Slow and Sunny Saturday

Well, yesterday wasn’t our final ride on the bikes after all, because we ended up pedalling another 18km today, just with our exploring and errands and pottering around Harwich.

First stop was the laundrette to get those loads of washing done, before leaving. We rode along the cycle path from the hotel, into Dovercoat. We rode in the brilliant sunshine, under a hot and hazy sky and in the warm air. Bee-yoo-tee-ful! Load of washing on, so off we went to fill in some time, sitting in the sunshine and looking out to sea. It was so nice, sitting up above the beach, watching the ferry heading out to sea, people paddling in the shallows and the dogs frolicking about the shore, all enjoyed under that super, sparkling sun! For all the troubles we’ve had with wind over the last few months, we actually said, “Ooh, isn’t that breeze nice.” Today, that breeze was welcome, with the cooling hand it extended, on a hot and hazy morning.

We'll be on this tomorrow night
We’ll be on this tomorrow night

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Back to the laundrette, washing in the dryer, now time to find a tea room to fill in some time and have elevenses. It turned out Dovercoat wasn’t really tea room territory, but we did find a cafe and managed to squeeze the bikes into the outside area, so we had a drink and toast and watched the clock, while our laundry did it’s rolling and tumbling up the road. Tick, tick, tick, the time passed by and off we went to gather our load, then back to the hotel we pedalled to drop off the newly laundered washing.

Away we went again, in to explore Harwich. The town is very much a port town, with not a whole lot to see and do, but we still wheeled and roamed around its streets and parks. We parked the bikes at the pier and strolled around the quay area, then circumnavigated the tiny town on foot, through the parks, along the esplanade and back through the quiet streets.

So nice to be by the water in the sunshine
So nice to be by the water in the sunshine

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The sun still shone, the people moved their shade of pink skin up the colour chart from “blushing bride”, to “cheerful cherry”, as they soaked up the UV rays that beat down from Saturday’s solar surprise above. The ice cream was being devoured in quantity and at a rapid pace as the race was on to get more of it in the belly than on the arms or in the laps, as the melting marathon was in full swing.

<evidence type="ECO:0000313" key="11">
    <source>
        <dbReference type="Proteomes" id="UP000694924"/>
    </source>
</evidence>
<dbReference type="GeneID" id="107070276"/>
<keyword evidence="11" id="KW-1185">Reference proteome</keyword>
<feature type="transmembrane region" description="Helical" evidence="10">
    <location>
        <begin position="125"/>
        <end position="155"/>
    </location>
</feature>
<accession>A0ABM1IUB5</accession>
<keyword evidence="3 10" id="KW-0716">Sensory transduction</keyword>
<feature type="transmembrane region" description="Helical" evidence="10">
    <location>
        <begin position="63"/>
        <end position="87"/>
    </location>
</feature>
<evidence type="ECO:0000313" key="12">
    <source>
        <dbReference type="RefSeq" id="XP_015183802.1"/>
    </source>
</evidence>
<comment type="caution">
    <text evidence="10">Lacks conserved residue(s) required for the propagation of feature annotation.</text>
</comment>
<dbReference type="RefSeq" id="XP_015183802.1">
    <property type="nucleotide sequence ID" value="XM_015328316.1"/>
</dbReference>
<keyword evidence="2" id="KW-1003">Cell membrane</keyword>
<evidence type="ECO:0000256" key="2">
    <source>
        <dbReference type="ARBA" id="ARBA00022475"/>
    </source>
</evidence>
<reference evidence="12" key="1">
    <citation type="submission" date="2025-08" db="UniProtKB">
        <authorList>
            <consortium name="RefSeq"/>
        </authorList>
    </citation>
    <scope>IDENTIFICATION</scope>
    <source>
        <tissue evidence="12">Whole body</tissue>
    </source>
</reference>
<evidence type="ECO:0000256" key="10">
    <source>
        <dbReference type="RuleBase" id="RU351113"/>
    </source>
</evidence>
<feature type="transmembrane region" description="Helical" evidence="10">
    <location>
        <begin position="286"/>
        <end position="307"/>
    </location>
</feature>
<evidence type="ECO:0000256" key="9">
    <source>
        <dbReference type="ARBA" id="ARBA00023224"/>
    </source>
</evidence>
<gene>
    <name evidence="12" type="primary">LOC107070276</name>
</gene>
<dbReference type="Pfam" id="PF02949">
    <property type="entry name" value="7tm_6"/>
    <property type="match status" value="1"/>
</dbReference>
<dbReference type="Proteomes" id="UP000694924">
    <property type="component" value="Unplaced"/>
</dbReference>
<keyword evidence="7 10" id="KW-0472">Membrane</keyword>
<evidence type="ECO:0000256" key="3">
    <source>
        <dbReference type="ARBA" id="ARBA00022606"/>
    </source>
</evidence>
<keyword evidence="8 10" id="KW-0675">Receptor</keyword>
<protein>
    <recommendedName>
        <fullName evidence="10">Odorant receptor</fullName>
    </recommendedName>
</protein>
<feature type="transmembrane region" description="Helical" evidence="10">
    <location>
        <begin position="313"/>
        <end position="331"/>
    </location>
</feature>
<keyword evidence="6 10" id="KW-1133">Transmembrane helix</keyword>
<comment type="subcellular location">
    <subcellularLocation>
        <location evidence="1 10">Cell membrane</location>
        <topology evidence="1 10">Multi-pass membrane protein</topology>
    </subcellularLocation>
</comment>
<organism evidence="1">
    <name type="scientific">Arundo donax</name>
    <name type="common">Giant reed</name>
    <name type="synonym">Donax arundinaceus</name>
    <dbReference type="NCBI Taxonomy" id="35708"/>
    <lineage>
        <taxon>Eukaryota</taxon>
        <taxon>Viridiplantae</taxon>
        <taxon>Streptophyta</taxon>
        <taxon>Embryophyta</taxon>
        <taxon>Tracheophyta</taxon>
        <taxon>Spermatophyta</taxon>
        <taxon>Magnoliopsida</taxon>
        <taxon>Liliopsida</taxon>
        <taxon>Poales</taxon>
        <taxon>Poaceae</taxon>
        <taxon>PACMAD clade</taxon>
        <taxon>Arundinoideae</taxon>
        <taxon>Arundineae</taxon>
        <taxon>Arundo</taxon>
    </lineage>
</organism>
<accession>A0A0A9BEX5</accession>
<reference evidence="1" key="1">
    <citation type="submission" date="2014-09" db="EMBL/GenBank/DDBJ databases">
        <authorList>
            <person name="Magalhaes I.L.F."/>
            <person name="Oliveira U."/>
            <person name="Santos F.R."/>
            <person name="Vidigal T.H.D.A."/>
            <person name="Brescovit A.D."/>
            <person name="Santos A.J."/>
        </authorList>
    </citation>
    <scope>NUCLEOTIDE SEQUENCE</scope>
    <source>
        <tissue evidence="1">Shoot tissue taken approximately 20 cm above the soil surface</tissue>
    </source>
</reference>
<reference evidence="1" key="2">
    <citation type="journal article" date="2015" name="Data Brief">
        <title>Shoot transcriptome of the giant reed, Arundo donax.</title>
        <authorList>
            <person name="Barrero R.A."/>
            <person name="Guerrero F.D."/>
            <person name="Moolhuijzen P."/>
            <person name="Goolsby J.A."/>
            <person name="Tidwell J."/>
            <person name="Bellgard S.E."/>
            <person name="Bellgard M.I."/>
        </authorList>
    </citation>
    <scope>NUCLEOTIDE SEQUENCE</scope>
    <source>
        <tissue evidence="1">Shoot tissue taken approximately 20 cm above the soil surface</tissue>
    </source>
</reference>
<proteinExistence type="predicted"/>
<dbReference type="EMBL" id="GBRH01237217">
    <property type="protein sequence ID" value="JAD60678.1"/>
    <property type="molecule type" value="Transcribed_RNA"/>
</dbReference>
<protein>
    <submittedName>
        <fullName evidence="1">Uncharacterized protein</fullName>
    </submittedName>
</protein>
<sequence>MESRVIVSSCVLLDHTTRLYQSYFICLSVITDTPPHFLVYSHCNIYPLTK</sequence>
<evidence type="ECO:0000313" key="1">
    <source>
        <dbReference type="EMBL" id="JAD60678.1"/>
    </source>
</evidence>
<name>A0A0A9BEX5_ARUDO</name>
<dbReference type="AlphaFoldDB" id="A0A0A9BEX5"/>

The Electric Palace is one of the most historic cinemas in the UK. It still has the original facade, projection from and fixtures from its opening in 1911
The Electric Palace is one of the most historic cinemas in the UK. It still has the original facade, projection room and fixtures from its opening in 1911
The treadwheel crane was originally built in 1667 and was used within the Naval dockyard in the town
The treadwheel crane was originally built in 1667 and was used within the Naval dockyard in the town
Low Lighthouse was built in 1818 and stood in conjunction with High Lighthouse to guide ships
Low Lighthouse was built in 1818 and stood in conjunction with High Lighthouse to guide ships
High Lighthouse, built in 1818. Working in conjunction with Low Lighthouse, ships could line up the two lights to ensure they had plotted the correct and safe course
High Lighthouse, built in 1818. Working in conjunction with Low Lighthouse, ships could line up the two lights to ensure they had plotted the correct and safe course

After some leisurely roaming, we returned to the bikes and pedalled off again to find a grocery store that might supply us with a lunch that we could enjoy alfresco. Good ol’ ASDA came to the party and we gathered our various items, hit the pedals again and returned to our beach top position, at a picnic table in the park, once again in the glorious sun. The wind had turned from breezy to blustery, but lunch was still a most enjoyable affair, on a warm day, by the seaside.

A leisurely lunch
A leisurely lunch

I’ve spoken often about the friendliness of the people here in Britain and how polite, kind and helpful they are. Well, I think another example of this, is the polite nature of trucks and vans and the warnings they give when they’re reversing. I’ve witnessed it a few times and I think it just epitomises the character of this country. At home, if a truck or van is reversing, you will hear the warning beep…beep…beep..to let pedestrians or anyone nearby, know that a large vehicle is in the process of moving backwards. Well, I’ve heard the warning here too, but it isn’t just the beep. Accompanying the beep, is a voice that sounds just like a cultured, 1950’s BBC newsreader and as the truck or van is reversing, the warning is beep…beep…beep…take care, vehicle reversing…beep…beep…beep…take care, vehicle reversing… How gorgeous! I think it’s the voice that does it. It isn’t an automated sounding voice, it really does sound like someone who might be called Kenneth Dimbleby, who might have read the late night news or presented Thought for the Day in 1953. So polite to warn the surrounding pedestrians in that way and so much more civilised than just a loud beeping. Someone, somewhere in Britain, decided to invent that warning and go beyond the jarring ‘beep’, to something much more polite. What have I been saying? You have to love this place! So much to love!